When there is a change in the law, it’s important to review and update policies. In states where same-sex marriage wasn’t recognized before the Supreme Court decision, employers will need to review benefit plans and audit policies that reference spouses or domestic partners, or that may be affected by the ruling. FMLA and other leave policies should be reviewed.

A written FMLA policy should include same-sex spouses in the definition of spouse. Sick leave and bereavement leave policies should also be reviewed and updated if necessary.

As noted above, group health insurance plans should be reviewed so that same-sex spouses are treated equally with opposite-sex spouses. Other benefit plans, including 401(k) and other retirement plans, life insurance, and any other benefit with beneficiary designations should be reviewed as well. In some cases, employees will need to review their beneficiary designations.

SusanSusan Schoenfeld, JD, is a Senior Legal Editor for BLR’s human resources and employment law publications. Ms. Schoenfeld has practiced in the area of employment litigation and counseling, covering topics such as disability discrimination, wrongful discharge, sexual harassment, and general employment discrimination. She has litigated numerous cases before the U.S. Court of Appeals, state court, and at the U.S. Department of Labor.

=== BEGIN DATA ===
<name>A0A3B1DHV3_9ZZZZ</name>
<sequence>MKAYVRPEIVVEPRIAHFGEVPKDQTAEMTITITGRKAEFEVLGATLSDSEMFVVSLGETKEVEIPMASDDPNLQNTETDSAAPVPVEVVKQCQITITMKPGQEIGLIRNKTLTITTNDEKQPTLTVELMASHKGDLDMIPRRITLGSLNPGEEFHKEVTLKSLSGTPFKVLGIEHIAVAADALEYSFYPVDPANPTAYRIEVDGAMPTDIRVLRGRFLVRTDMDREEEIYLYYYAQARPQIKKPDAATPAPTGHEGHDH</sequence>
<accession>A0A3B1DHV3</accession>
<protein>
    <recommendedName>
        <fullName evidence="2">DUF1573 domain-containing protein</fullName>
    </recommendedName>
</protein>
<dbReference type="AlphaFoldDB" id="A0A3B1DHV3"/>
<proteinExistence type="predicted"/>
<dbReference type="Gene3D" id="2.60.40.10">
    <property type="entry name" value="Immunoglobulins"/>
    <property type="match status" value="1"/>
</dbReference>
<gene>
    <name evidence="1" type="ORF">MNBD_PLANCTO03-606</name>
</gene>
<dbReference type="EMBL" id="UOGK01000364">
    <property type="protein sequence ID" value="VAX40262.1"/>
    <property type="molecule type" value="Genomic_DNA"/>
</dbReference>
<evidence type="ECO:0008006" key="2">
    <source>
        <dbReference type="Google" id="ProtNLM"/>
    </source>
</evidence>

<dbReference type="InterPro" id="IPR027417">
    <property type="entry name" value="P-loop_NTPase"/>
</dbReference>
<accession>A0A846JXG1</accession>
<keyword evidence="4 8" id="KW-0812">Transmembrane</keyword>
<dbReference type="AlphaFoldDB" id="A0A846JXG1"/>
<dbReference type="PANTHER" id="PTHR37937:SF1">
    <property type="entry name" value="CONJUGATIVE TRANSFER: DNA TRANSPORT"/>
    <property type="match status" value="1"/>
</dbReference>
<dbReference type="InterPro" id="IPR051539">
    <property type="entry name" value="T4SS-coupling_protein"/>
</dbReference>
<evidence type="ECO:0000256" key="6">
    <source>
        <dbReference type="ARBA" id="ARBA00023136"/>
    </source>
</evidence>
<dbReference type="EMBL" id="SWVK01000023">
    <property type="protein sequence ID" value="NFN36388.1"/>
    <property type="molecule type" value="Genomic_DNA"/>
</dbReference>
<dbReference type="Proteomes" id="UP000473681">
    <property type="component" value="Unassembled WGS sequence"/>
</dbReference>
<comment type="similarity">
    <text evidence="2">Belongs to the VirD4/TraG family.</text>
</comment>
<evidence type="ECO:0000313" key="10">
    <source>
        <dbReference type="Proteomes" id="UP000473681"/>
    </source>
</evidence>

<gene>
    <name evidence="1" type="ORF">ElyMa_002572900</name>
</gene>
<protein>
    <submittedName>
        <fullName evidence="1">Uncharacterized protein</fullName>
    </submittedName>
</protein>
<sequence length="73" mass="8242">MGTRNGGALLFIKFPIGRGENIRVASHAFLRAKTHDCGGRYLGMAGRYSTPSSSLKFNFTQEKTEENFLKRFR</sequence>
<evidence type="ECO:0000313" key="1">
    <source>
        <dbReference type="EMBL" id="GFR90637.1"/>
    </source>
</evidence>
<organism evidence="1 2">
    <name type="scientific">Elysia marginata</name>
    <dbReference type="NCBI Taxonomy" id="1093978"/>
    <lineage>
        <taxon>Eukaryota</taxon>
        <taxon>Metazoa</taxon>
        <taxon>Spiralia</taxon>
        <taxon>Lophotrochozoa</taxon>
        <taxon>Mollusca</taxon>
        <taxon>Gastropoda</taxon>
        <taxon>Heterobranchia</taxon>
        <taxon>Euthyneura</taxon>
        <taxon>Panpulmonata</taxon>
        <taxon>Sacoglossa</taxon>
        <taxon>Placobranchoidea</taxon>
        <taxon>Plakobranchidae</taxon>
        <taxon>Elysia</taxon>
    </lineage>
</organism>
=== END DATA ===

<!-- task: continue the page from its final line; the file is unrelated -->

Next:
In addition to litigating employment cases in state and federal court, she provided training and counseling to corporate clients regarding employment-related issues. Prior to entering private practice, Ms. Schoenfeld was an attorney with the Civil Rights Division at the U.S. Department of Labor in Washington, D.C., where she advised federal agencies, drafted regulations, conducted inspector training courses, and litigated cases for the Office of Federal Contract Compliance Programs, the Directorate of Civil Rights, and the Mine Safety and Health Administration. Ms. Schoenfeld received her undergraduate degree, cum laude, with honors, from Union College, and her law degree from the National Law Center at George Washington University.

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Questions? Comments? Contact Susan at for more information on this topic